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The proposed bills could be costly for New Mexico restaurants

                                        MONEY HE MADE.  THE MINIMUM WAGE HAS BEEN A CONTROVERSIAL ISSUE IN OUR STATE, AND NOW LEGISLATORS ARE DEBUTTING WHETHER SOME WORKERS CAN USE THE EXTRA HELP.  BUT NOT EVERYONE AGREES.  UNDER A REVISED VERSION OF HOUSE BILL 25, THE MINIMUM WAGE COULD INCREASE FROM 1350 IN 2024 TO 1550 NEXT YEAR.  While some argue it could be a burden on NEW MEXICO'S RESTAURANT INDUSTRY, OTHERS SAY THE MORE THE MORE THE MORE.  YOU MUST HAVE MORE PROPOSALS FROM PEOPLE, WHICH MEANS YOU SHOULD RAISE THE PRICES OF THE DISHES AND THE BEER.  BECAUSE THE PERSON PAY 15 TO 20% OR THE COMPANY HAS TO PAY ALL THE SLAVES.  BUT THEN IT'S WORSE.  I THINK IT'S VERY EXCITING.  AND I'M ALL FOR RAISING THE PRICE OR RAISING THE MINIMUM WAGE.  I JUST WANT TO MAKE SURE, THAT I LIKE IT, THAT I DON'T GO.  THE PRICE OF LIVING DOES NOT GO UP TOO MUCH.  BEFORE THE BILL WAS PASSED, NEW MEXICO HAD ONE OF THE LOWEST MINIMUM WAGES IN THE COUNTRY.  NOW IT IS ONE OF
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The proposed bills could be costly for New Mexico restaurants

“Minimum wage was never a living wage,” said Denise Baker, co-owner of Rio Bravo Brewery.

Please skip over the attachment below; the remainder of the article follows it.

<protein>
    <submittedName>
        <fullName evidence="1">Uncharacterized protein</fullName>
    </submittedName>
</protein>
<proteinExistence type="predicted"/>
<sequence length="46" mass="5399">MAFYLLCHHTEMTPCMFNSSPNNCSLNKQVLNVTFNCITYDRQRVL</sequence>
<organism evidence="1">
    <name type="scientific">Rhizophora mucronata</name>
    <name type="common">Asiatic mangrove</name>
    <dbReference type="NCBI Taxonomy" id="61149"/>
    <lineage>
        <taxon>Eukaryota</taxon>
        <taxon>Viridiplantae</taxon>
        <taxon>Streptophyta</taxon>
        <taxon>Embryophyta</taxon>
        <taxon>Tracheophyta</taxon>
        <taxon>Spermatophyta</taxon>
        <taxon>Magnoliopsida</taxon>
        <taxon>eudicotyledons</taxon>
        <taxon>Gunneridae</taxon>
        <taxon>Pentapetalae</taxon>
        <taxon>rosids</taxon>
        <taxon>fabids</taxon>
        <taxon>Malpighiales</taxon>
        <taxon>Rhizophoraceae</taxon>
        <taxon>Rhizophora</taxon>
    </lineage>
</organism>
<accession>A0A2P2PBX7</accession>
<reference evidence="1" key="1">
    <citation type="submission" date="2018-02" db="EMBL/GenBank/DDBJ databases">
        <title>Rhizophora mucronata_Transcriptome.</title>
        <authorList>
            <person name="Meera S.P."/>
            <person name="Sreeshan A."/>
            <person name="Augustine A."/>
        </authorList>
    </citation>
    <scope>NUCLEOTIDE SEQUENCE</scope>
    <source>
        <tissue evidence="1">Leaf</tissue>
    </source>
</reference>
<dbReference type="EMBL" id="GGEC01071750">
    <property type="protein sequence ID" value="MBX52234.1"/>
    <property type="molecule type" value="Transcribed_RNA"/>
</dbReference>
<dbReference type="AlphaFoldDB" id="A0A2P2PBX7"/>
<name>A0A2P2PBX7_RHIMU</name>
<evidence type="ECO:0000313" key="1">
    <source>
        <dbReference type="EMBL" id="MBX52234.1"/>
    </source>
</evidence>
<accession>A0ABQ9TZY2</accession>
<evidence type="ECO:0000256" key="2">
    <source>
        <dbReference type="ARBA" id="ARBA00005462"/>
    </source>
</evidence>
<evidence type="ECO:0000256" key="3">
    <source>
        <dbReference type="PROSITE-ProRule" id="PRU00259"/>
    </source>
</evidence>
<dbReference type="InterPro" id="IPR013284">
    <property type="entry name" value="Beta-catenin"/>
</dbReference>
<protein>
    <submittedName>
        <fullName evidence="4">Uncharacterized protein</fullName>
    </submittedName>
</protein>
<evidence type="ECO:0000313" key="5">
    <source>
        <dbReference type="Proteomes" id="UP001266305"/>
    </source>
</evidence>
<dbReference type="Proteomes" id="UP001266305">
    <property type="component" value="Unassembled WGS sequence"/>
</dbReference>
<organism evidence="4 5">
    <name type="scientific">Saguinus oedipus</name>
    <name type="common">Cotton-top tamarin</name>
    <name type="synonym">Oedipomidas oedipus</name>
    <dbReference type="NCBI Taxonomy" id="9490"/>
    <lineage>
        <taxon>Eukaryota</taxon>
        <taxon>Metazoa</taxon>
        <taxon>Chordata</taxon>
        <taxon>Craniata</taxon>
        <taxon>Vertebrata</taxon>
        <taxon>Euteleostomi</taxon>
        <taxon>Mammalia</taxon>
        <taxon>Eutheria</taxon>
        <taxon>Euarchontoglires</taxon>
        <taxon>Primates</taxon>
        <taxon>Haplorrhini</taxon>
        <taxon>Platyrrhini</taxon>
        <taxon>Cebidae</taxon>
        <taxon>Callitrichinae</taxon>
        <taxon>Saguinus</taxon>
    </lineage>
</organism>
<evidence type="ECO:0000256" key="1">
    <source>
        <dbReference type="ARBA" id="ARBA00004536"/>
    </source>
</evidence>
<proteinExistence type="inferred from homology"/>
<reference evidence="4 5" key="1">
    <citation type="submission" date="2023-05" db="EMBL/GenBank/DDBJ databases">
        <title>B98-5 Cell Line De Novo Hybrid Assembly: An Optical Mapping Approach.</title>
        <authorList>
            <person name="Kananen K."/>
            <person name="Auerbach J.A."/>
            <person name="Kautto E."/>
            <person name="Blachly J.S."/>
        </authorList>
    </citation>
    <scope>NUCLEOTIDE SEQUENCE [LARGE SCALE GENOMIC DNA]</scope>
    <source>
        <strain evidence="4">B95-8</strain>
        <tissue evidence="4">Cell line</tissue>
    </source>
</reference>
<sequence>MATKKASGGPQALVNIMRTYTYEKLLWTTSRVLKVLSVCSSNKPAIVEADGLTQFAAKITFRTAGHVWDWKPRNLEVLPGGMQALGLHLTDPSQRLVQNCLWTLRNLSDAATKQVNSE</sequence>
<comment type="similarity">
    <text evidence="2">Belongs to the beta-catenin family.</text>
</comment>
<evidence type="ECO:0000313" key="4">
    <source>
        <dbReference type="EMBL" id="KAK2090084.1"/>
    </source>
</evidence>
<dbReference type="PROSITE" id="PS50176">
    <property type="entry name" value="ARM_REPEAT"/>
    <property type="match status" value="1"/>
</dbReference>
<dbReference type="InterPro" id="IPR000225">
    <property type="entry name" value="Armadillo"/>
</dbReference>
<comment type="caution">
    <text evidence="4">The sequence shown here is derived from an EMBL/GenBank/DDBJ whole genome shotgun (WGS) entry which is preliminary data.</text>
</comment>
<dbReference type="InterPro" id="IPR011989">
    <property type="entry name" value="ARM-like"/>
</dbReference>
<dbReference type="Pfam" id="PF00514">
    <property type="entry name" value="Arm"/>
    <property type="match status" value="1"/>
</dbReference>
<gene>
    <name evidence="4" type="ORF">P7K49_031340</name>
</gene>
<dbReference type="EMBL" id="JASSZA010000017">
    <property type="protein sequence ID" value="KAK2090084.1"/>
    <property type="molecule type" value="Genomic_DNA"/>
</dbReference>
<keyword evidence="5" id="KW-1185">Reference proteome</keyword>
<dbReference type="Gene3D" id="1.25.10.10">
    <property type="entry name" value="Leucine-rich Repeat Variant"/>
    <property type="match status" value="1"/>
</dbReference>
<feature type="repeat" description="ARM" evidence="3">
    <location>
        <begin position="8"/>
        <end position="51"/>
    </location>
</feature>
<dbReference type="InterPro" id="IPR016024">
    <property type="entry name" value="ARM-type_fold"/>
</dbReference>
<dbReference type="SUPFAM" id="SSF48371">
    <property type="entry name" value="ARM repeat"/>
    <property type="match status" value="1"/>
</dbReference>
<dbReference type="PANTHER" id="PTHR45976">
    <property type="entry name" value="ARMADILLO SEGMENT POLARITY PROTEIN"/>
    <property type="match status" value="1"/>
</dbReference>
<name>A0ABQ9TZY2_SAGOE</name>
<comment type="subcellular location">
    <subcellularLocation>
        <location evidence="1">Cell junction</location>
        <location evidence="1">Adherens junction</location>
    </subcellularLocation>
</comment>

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                Two new proposals are now being discussed to increase the State's minimum wage.  This comes weeks after the state's minimum wage rose from $7.50 to $12 an hour over three years.  It was signed into law by Governor Michelle Lujan Grisham in 2019. Under an amended proposal for House Bill 28, inflation adjustments may raise the minimum wage to $15.55 by 2034. According to a revised version of House Bill 25, the minimum wage could increase from $13.50 in 2024 to $15.50 in 2025. Some restaurant owners worry that the wage increase could hurt the industry  "Minimum wage was never a living wage. It was supposed to be an entry level. It was supposed to be something. that you started," Rio Bravo Brewery co-owner Denise Baker said.  "You learn a trade, or you start a business, you move on to another position, not something to live on and pay rent and all your bills."  "Everything gets inflated and then it's even worse. That's going to hurt any restaurant. especially the smaller ones. I mean, you can only raise food prices so far before nobody comes to your restaurant," he said.  "We'd have to have people tipping more, which would mean you'd have to raise the prices of your food and your beer so that people tip 15, 20 percent, or the company has to pay. The my biggest problem with this is, yes, everyone would make between $12 and $15. But as you can see, if you buy a box of eggs or a package of eggs lightly or pay your gas or electric bill, the what it does, it's just a ripple effect."  raising wages could be beneficial to low-income families and those in need of financial assistance.  "I think it's pretty exciting," New Mexico resident Ellias Arbiso said.  "I'm all for raising the price, raising the minimum wage. I just want to make sure the cost of living doesn't go up too much."  Reilly White, an economist at the University of New Mexico, thinks it's a complex issue from both sides.  "You have to look at people making minimum wage right now. Oh my gosh. Wouldn't it be more beneficial to make a little more money at the end of the day? For example, when you look at people making minimum wage most of the time, not all the time, most of the time it's younger workers with little experience, what happens is that when the minimum wage goes up, employers often respond by changing the nature of their workforce, and not just for the reasons we specified above about reducing hours or changing the matrix of it. They often hire fewer inexperienced teenage employees by hiring more experienced employees with more experience," he said.  "So while it's true that there are actually relatively few workers, there are still thousands of workers employed at the minimum wage in New Mexico, but relatively few overall who are employed exactly at the minimum wage. Moreover, it changes the nature or composition of the workforce. People with years of experience are likely to be more competitive for many of these minimum wage jobs. This changes the nature of how much of this discussion works. In the end of the day, you know, we look at other economic methods. An economic question that we're trying to solve is how do we reduce child poverty rates in New Mexico? It actually makes more sense to give families direct transfers instead of looking at the minimum wage , which is an inefficient way to do these things. So there's a lot of other things that can be done to solve the problems that come up. They're often big talking points for legislatures across the country under  re this question.  It will benefit workers earning the minimum wage, but it will likely also result in those workers potentially having fewer hours and potentially more responsibilities as well.  So that's also something to keep in mind." "People should be less concerned about inflation and more concerned about, kind of, the other big picture, the mix of things that affect the reconciliation of people's work and family lives, their ability to provide a reasonable standard of living for their children and their families," he said. "Raising the minimum wage has some positive effects, but it also has things like reducing 'hours.  It ends up creating a situation where you have greater responsibilities than expected of the employee.  So this combination of things is part of everyone's consequences.  .  It might be good, and it might not be good depending on how it is legislated.  Before the bill passed, New Mexico had one of the lowest minimum wages in the country.  It is now one of 17 states that have a minimum wage of $12 an hour.